Who knew that the free-spirited rocker who couldn’t find his shoe in Forgetting Sarah Marshall, would get his own spin-off? Aldous Snow is as unconventional as his portrayer Russell Brand and even though one is a comedian and the other is a musician they share a lot of the same qualities. They have the same humor, hair, wardrobe, and of course that thick British accent that could only come from Essex, England.
When the actor sat down at a recent press junket to discuss his new film he was just as bubbly and warm as you’d expect him to be. He happily talked about Get Him to the Greek and the tips Noel Gallagher gave him on how to act like a real rock star…
These days Hollywood seems obsessed with sequels, spin-offs, and remakes and Brand joked that Aldous Snow could become a major franchise character that we can never escape.
We will never be free of him. Never. Unless we tie concrete to his ankles and abandon him in some deep body of water. Perhaps he’ll return again. He’ll be like the new James Bond or the new Sherlock Holmes, just constantly played. Basil Rathbone will have a go or Sean Connery (laughs).
Even though he made such a strong impression in Forgetting Sarah Marshall, Brand didn’t feel any pressure to go above and beyond with his second portrayal of the character. He wanted to stay consistent and not do anything too off the wall.
I didn’t feel any pressure at all. I knew there had to be some continuity because they liked that character and my relationship with Jonah. That’s why this film was being made. But in a way this is a very distinct and separate film. I think it has a different gravitas and emotional intensity to it. I’m a comic actor and at the beginning of your career you tend to operate from a certain sphere. Say Jim Carrey or whatever. It’s not like after he’d done Ace Ventura and The Mask you think, “What the hell’s going on?!” The comic actors that I like tend to upgrade within a recognizable strata.
Even though Aldous Snow remains his hilarious self in the film, there were a few emotional scenes Brand encountered that took him by surprise.
I actually assumed that the movie would be comedic throughout but I arrived on set and suddenly I was expected to do crying and shouting. Initially, I spoke to my management and said. “They’re asking me to show genuine emotions. Is that in my contract?” They then said that acting done properly encompasses a whole variety and range of emotions and by then it was too late. I’d agreed to it. In retrospect, when I saw the film I thought I was too serious. When it was going on, I kept saying, “I just want to say things that are funny. I don’t like saying things that aren’t funny.” Then when I watched it, I think it makes me look quite cool and deep. So, that’s what I was hoping for.
Brand wanted to play Aldous in a believable way and not just as a parody so he got some inside advice from a few well known musicians.
I did hang out with some rock stars just because they’re my friends. Noel Gallagher he’s one. I hung out with Pete Doherty a bit. [Amy] Winehouse, she’s my mate. She’s more blues I suppose. Carl Barât of The Libertines he’s a mate of mine and contributes to the soundtrack. From [Gallagher] I learned this kind of inherent nonchalance that rock stars have. He said, “Whatever happens to me, no matter what people say, as long as I’ve got a guitar and the ability to play people will pay 10 quid to come and see me.” So Aldous Snow is a person who knows that people will pay him money because he’s got his gift, where as a comedian I tend to be more neurotic about stuff like that.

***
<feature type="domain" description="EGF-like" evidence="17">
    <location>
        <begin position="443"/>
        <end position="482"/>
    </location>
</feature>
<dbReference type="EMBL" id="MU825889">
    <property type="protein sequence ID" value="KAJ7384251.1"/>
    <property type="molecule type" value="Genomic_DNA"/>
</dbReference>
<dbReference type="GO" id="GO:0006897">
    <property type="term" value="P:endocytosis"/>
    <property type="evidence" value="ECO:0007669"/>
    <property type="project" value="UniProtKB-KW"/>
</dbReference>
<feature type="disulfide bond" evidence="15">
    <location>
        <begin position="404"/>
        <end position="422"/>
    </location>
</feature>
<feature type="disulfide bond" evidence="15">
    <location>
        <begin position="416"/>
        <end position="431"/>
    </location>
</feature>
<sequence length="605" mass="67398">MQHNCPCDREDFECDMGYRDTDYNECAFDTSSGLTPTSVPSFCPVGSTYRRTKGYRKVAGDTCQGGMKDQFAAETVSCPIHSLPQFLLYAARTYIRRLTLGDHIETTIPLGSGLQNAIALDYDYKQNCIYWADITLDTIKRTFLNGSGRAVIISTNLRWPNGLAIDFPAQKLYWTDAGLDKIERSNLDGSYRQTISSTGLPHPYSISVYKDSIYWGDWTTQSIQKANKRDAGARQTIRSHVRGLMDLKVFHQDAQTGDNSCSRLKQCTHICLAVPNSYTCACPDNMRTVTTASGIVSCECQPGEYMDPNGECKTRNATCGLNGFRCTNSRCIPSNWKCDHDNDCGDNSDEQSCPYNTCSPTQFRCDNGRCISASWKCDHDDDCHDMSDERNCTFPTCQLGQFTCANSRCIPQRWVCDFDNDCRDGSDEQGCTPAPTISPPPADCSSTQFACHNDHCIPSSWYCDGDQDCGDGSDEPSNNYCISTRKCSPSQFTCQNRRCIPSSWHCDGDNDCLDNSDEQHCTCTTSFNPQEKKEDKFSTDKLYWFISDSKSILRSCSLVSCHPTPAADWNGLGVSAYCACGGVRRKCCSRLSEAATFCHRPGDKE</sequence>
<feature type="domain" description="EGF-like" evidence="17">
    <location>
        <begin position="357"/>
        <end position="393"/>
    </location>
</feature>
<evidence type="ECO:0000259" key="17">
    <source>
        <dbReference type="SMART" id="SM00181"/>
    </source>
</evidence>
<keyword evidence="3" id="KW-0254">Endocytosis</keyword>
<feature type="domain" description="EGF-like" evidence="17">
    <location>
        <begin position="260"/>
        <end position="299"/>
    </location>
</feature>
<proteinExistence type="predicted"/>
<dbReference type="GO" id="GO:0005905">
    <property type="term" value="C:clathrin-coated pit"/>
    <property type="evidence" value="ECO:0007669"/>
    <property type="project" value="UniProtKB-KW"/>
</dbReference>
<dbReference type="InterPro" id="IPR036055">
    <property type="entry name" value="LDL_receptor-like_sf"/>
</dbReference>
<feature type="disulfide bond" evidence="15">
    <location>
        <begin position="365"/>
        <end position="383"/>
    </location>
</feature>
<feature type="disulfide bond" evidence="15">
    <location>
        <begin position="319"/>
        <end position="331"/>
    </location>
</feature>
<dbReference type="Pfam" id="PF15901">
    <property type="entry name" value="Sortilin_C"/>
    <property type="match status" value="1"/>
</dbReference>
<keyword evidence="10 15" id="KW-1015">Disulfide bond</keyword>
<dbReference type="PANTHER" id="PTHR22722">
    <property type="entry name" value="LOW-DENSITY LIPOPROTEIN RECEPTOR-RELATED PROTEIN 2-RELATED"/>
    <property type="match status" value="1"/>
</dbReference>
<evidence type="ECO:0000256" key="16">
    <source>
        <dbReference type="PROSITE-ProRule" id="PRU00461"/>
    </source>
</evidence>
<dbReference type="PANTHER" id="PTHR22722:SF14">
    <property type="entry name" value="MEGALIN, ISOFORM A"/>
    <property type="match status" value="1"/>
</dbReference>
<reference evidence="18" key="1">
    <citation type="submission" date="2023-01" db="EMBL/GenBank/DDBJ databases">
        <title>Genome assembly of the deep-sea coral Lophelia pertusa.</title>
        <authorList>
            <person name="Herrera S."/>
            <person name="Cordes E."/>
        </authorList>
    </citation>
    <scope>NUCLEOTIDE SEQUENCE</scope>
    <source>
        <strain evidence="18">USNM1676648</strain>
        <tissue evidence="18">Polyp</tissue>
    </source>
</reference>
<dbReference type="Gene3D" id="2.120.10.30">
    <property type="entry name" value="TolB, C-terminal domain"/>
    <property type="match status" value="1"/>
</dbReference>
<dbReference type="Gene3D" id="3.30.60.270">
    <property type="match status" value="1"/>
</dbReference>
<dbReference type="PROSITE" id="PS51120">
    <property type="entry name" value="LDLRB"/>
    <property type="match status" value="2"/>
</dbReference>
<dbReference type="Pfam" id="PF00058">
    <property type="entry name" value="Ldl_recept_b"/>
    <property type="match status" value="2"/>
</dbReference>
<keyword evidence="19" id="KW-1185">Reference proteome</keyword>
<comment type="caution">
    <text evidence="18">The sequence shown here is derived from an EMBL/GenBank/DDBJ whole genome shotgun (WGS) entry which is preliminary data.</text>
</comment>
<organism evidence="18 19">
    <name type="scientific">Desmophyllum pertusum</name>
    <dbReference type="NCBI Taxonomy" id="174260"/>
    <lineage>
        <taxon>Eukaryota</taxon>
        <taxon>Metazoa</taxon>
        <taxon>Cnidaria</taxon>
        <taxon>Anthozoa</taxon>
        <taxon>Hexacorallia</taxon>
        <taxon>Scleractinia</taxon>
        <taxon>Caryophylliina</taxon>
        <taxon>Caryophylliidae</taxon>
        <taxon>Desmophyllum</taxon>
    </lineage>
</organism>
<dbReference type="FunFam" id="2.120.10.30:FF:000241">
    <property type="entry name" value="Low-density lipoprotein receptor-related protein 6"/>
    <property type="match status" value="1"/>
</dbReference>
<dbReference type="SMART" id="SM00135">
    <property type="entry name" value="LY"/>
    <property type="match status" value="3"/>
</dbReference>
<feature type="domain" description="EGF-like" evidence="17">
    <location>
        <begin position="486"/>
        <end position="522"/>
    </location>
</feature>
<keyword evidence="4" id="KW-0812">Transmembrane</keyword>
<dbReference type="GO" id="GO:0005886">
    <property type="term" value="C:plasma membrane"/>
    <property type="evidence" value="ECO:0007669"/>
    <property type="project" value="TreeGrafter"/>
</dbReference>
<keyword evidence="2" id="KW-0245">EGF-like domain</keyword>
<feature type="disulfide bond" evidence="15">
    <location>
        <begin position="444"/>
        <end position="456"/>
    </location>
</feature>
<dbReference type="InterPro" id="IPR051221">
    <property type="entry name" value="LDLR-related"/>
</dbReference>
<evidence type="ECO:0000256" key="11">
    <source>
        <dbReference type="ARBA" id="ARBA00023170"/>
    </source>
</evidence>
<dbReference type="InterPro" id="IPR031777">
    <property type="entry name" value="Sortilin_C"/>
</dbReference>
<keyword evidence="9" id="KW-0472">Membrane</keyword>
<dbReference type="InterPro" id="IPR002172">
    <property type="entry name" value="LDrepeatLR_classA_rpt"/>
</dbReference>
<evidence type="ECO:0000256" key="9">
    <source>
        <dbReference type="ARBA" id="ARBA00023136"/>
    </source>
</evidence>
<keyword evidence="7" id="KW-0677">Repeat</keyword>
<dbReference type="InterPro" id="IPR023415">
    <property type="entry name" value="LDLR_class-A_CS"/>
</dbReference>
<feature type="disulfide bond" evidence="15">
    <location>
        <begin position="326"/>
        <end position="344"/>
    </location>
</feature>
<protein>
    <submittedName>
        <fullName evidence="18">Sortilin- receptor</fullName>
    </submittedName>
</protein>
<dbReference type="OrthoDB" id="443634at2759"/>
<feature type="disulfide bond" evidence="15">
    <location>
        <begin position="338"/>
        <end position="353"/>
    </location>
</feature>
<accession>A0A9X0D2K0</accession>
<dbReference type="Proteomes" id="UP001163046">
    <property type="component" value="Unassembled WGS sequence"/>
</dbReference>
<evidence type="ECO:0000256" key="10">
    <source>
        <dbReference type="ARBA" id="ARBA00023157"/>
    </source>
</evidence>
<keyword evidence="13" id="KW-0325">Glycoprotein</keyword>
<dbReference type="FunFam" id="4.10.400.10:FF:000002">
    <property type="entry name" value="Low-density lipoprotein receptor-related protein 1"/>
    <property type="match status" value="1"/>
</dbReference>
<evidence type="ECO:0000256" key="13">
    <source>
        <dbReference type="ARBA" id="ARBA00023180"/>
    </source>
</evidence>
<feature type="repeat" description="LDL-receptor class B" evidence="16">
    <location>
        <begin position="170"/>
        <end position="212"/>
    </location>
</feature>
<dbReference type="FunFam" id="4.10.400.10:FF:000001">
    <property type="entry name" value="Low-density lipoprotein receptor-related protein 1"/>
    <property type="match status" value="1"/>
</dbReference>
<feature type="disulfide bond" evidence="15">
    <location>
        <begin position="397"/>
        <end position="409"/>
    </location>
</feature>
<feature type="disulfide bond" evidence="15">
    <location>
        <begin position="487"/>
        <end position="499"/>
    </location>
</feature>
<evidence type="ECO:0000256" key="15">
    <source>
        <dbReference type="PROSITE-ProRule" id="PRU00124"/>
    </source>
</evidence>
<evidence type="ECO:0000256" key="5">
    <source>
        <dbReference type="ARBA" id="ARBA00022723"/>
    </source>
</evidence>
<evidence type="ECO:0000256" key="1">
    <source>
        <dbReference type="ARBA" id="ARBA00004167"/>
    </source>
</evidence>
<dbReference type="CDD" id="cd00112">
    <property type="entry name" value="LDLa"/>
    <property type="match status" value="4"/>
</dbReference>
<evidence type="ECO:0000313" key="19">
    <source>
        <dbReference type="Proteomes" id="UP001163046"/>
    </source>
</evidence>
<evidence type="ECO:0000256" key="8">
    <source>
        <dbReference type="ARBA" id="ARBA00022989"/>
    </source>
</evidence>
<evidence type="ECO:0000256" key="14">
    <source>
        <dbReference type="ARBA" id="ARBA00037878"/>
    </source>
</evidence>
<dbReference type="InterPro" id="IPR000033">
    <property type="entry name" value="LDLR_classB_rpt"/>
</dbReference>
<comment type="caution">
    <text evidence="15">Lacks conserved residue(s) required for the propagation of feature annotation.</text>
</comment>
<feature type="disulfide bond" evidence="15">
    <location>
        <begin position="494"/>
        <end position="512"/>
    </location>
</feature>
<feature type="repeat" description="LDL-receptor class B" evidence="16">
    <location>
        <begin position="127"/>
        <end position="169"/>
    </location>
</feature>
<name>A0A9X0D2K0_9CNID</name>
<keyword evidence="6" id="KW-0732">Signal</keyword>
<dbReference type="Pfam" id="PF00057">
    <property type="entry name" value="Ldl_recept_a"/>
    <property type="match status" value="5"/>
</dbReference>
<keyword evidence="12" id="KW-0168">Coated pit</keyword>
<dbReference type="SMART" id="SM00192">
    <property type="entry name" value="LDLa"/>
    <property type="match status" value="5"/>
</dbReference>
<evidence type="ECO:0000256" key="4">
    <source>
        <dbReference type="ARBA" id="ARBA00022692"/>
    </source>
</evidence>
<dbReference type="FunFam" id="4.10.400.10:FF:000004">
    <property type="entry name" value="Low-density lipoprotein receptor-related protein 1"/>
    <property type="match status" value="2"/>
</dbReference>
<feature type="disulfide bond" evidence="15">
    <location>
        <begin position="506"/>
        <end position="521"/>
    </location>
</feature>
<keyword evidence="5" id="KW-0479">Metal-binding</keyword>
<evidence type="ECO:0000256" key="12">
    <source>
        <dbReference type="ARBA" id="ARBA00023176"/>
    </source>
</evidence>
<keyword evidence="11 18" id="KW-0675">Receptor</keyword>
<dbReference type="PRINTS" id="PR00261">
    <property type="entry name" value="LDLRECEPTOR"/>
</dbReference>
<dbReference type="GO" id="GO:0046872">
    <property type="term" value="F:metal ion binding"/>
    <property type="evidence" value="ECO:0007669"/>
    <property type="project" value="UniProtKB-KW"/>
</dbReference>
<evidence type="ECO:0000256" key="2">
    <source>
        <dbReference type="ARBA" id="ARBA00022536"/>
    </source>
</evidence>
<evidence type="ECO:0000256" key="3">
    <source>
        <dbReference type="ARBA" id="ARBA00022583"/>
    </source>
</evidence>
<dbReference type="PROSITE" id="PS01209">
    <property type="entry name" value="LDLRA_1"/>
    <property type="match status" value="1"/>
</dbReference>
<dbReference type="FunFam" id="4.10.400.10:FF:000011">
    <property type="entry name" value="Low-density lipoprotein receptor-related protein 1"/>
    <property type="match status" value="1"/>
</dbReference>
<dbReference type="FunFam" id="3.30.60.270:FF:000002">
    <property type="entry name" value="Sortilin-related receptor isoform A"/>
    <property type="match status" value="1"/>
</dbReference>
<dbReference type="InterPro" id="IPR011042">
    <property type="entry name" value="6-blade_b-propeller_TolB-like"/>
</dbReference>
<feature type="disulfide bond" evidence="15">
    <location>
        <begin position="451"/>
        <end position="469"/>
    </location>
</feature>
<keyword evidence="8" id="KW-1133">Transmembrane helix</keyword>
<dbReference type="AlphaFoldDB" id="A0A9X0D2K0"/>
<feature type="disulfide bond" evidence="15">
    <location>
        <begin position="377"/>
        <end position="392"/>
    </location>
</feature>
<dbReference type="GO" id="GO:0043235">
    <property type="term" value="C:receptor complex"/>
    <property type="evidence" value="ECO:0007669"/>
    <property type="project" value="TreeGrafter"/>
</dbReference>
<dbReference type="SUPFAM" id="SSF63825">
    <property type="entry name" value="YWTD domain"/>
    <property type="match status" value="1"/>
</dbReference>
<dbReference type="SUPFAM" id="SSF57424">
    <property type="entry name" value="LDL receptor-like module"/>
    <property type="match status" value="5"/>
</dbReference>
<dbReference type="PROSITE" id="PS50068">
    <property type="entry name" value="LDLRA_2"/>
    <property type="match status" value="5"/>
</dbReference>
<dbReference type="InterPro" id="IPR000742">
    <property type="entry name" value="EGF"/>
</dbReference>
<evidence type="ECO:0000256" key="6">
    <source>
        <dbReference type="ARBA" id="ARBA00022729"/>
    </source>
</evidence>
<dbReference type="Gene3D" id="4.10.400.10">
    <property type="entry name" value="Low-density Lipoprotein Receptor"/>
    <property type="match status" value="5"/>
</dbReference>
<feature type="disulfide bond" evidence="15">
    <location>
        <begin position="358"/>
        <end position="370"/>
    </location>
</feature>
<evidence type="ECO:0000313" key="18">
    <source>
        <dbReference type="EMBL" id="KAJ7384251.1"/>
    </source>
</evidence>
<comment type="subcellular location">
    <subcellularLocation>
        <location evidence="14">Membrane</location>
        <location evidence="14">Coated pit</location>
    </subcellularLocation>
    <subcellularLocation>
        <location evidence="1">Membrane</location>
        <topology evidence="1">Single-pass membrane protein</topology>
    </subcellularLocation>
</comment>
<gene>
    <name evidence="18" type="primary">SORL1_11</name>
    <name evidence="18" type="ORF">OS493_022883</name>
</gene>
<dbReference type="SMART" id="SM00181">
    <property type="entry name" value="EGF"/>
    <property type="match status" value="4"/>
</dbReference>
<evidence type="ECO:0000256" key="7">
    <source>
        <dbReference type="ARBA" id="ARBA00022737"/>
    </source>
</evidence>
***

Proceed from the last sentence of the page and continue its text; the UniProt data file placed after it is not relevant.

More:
The one thing the actor didn’t have to fake was his lack of organization. Brand has a small group of people who help him keep his busy life in order.
I’ve outsource responsibility to others. Other people are in charge of that. Danny [his bodyguard] makes sure no one can beat me up. Nick, my manager makes sure I get to places on time. Tom, my assistant makes sure I do stuff. There’s all sorts of people who do stuff. That’s one of the best things about having some money. A lot of things I didn’t like doing I don’t have to do no more.
During the filming of Get Him to the Greek, Brand accumulated a few injuries while on set and they were mostly due to him being in the wrong place at the wrong time.
In the scene where I’m on the stage at the Greek performing there’s a shower of sparks. They put me in the wrong place one time and the shower sparks all landed on me. I thought, “Should this be happening?” It’s hard when all these hot things are landing on you. So, I asked if it could stop now. Another time I was in Traverse Square and I got pushed into a fountain. That was weird. And another time Rose Byrne hit me. The whole thing actually is the sort of thing that people describe after being released from Guantanamo Bay.
Get Him to the Greek debuts in theaters nationwide on June 4, 2010.